Nairobi yet to meet rising demand for top notch offices

Mentor Management Limited CEO Mr James Hoddell speaks during the release of the Nairobi Office Market report at the Serena Hotel, Nairobi, on November 27, 2014. The report predicts construction could leave close to a fifth of the city's newly built offices vacant by end of 2016 especially in Upper Hill and Westlands. PHOTO | SALATON NJAU | NATION MEDIA GROUP

What you need to know:

  • It said available spaces in high-end Upperhill and Westlands in Nairobi can hardly satiate the billionaire’s club market that demands exclusivity.
  • The two areas will continue attracting heavy levels of construction as developers seek to meet detailed demands of high-end clients in terms of quality that is unrivalled globally on matters green technology, water and light efficiency.
  • Mr Hodell said the surge in office completions, up 65 per cent on the previous record set in 2011, is now likely to create oversupply in Upper Hill, Westlands and along Waiyaki Way in Grade B office.

Nairobi is yet to meet the market for top notch (Grade A) offices boasting of outstanding features that comprise superior exterior and interior finishes among others, a new study has said.

It said available spaces in high-end Upperhill and Westlands in Nairobi can hardly satiate the billionaire’s club market that demands exclusivity, 24 hour security, good roads and  ample secure parking lots that are manned, and entire buildings under CCTV surveillance.

The report said the two areas will continue attracting heavy levels of construction as developers seek to meet detailed demands of high-end clients in terms of quality that is unrivalled globally on matters green technology, water and light efficiency.

Mr James Hoddell, the chief executive of construction, project and development management firm Mentor Management Ltd (MML) said in the firm’s just-released 2015 report that multinationals are still looking for exclusive office blocks that send a “splendid, luxurious and affluent statement about their reputation” to their prospective clients.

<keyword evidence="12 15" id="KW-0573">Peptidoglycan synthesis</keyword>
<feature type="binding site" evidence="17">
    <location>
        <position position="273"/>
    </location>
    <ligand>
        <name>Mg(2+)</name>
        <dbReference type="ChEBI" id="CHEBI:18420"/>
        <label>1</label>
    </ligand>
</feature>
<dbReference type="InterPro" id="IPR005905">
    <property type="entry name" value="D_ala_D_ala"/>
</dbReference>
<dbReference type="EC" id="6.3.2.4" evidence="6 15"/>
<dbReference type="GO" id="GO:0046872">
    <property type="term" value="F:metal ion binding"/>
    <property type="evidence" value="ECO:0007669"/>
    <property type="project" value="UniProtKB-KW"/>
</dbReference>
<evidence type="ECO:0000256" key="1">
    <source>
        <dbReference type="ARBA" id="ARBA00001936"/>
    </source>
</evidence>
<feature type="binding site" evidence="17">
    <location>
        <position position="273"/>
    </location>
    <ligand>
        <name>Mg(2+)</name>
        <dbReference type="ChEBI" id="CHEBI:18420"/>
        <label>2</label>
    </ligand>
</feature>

“The reality is that even in something of a building glut, developers are still offering very few office buildings that are the kind of offices that tenants want to lease,” said Mr Hoddell.

CREATE OVERSUPPLY

Speaking in Nairobi, Mr Hodell said the surge in office completions, up 65 per cent on the previous record set in 2011, is now likely to create oversupply in Upper Hill, Westlands and along Waiyaki Way in Grade B offices, which in total terms could take over four years for the market to absorb.

Letting agents dealing in Class A office spaces sell brands featuring excellent panoramic views, locations, access, air conditioning, lifts and suspended ceilings, among others, to attract high quality tenants seeking environmentally friendly buildings without regard to the exorbitant rents charged. 

The supply of new Grade B space rose from 631,400 square feet in 2013, to 725,991 square feet in 2014 and a million square feet in 2015 with a 2.24 million square feet currently under construction and set to be ready for occupation this year.

Traffic jams in some areas were also blamed for massive exodus of reputable firms to outer nodes around the city that have traditionally been residential zones such as Karen, Thika and Limuru Roads in a bid to reduce commuting and parking costs.

The highly popular Mombasa Road based offices that lost their glitter due to congestion, could rekindle interest once the Southern Bypass is opened to more traffic.

“With more than another three million square feet coming on stream this year, tenants have more choice and will shop around for convenience and quality at the best price, which, for many, is likely to point them towards the city’s outer office nodes. Nairobi may not end up with its own Sandton, but instead, it may now have a number of concentrations in office space around the outer city,” said Mr Hoddell.

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